The steps seem fussy in writing, but it’s worth it. The key is the hot lemon (explained in the recipe), so don’t skip it. The scent and flavor of lemon pervades everything and absolutely takes the dish from run-of-the-mill to “favorite” material. As an old roommate of mine would say, “simple… great.” You can throw in whatever root vegetables you like, but do include potatoes. They get real tasty after parboiled and then roasted with all the juices. I had some left-over, already-cooked brussels sprouts, so I chucked them in only for the last 15 minutes of cooking and they absorbed all of the delicious aromas and flavors in the bottom of the roasting pan. It was stunningly good. Serve with a green salad or braised green like kale and you’ve got a Sunday afternoon meal to be excited about, especially when the weather is dreary.
PS- I didn’t take any pictures of the chicken as I didn’t really expect to post about it. Trust me when I say it looks just as great as it tastes. The above is a snap of the tray this afternoon, when I reheated the leftovers and enjoyed them as much as I did yesterday when I made the dish.
Jamie Oliver’s roast chicken (adapted from here)
Ingredients (dinner for 2, plus a few leftovers, or dinner for 1 with lots of leftovers as pictured below)
1 good quality roasting chicken
A few medium-sized yellow potatoes (plus other starchy root veg. like kohlrabi, turnips or parsnips)
A handfull of carrots or brussels sprouts
A handfull of fresh, chopped savory herbs (e.g. oregano, thyme, parsley)
4 cloves of garlic, minced
1 large lemon
Good olive oil
Salt and pepper to taste
First, set your oven to 475 F. Put the roasting pan you will be using in there and let it get hot.
Next prepare your vegetables: If using brussels sprouts, go ahead and wash, peel away any especially dirty outer leaves and chop in half. If using carrots, wash and chop coarsely. Set these aside.
Get a pot of salty water going over high heat on the stove and put the lemon in there, skin and all.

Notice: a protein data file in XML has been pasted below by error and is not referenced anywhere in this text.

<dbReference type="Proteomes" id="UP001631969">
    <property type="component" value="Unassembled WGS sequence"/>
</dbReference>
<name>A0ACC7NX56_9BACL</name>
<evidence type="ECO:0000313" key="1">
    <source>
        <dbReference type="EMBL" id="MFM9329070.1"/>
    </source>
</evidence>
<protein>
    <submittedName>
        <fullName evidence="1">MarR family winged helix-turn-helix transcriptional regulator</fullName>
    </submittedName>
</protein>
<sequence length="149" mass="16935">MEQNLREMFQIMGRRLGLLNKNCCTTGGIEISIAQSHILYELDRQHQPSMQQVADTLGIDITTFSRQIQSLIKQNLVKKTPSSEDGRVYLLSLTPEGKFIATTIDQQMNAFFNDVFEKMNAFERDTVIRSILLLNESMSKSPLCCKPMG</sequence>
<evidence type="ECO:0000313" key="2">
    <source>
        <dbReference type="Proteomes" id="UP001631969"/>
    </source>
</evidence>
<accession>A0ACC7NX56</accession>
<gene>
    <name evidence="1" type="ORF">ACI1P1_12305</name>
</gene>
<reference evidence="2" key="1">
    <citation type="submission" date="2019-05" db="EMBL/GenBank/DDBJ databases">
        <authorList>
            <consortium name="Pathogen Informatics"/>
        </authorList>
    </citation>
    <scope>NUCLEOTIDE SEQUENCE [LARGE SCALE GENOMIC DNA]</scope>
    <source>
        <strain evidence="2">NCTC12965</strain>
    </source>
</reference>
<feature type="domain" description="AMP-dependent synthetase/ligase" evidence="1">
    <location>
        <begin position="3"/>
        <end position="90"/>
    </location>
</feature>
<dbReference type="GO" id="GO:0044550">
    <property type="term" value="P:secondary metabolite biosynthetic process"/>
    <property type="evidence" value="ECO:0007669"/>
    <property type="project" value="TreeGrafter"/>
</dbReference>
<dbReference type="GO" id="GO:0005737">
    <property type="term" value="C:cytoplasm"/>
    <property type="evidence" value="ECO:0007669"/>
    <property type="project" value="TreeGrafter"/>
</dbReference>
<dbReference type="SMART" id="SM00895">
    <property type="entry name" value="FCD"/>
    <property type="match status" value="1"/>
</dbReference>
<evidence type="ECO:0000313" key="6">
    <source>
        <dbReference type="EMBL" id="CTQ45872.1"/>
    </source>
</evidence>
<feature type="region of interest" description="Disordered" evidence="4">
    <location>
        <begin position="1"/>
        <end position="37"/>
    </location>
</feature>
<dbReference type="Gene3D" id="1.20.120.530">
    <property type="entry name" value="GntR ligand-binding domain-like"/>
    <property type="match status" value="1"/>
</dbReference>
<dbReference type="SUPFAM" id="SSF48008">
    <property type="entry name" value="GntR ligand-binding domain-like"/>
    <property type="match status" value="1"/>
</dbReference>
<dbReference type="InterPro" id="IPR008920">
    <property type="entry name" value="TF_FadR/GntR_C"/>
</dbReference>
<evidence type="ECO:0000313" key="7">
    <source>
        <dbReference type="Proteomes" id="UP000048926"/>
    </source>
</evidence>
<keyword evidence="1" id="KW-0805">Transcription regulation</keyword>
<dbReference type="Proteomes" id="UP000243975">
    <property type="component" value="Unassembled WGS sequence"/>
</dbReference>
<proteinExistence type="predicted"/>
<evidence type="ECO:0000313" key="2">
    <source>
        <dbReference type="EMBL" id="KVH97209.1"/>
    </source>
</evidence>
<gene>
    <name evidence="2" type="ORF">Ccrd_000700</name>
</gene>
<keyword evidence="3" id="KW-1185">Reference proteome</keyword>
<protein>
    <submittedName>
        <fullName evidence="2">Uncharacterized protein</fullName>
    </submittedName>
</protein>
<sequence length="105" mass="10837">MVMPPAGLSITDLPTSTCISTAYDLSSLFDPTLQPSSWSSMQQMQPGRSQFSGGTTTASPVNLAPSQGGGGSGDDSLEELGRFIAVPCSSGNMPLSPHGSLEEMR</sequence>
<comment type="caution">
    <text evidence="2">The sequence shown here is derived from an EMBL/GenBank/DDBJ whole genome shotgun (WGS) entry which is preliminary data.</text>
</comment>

Wash the potatoes and other starchy root veg. and chuck them in the pot of water with the lemon and parboil until just barely fork tender (no more than 7 minutes at a boil).
Meanwhile prepare the chicken. Set it in a shallow dish or, better yet, right on the butcher paper or packaging it came in, remove any gizzards from the cavity and trim any excess skin/fat around the edges if you like. Then douse it in olive oil and really rub it into the skin with your hands. Then, rub in the minced garlic and herbs, spreading these over the bird. Finally, aggressively salt and pepper both sides. Don’t skimp on the salt and pepper.
Remove the pan from the hot oven and set on the stove top. Set the chicken in the pan (and enjoy hearing it sizzle). Remove the lemon from the water with tongs (it should be quite hot). Pierce it with a knife a few times and stick it in the cavity of the chicken. The juices should be coming out of the lemon already. Add the brussels sprouts and carrots to the pan, moving them around so they get oily. Then slide this into the oven and turn the temperature down to 400 F immediately. Set the timer for 30 minutes.
By this time, the potatoes should be parboiled. Remove the pot from the stove, drain the water out, then chop the potatoes in half and put them back in the still hot pot with a pat of butter if you like and stir them around so that the surfaces get fluffy.
After 30 minutes, remove the roasting pan from the oven and add the potatoes, moving everything around so it all gets covered in cooking juices. Return this to the oven for at least 45 minutes or until skins on the potatoes and chicken are crisp and golden.
Let the bird sit for around 15 minutes before carving. Enjoy!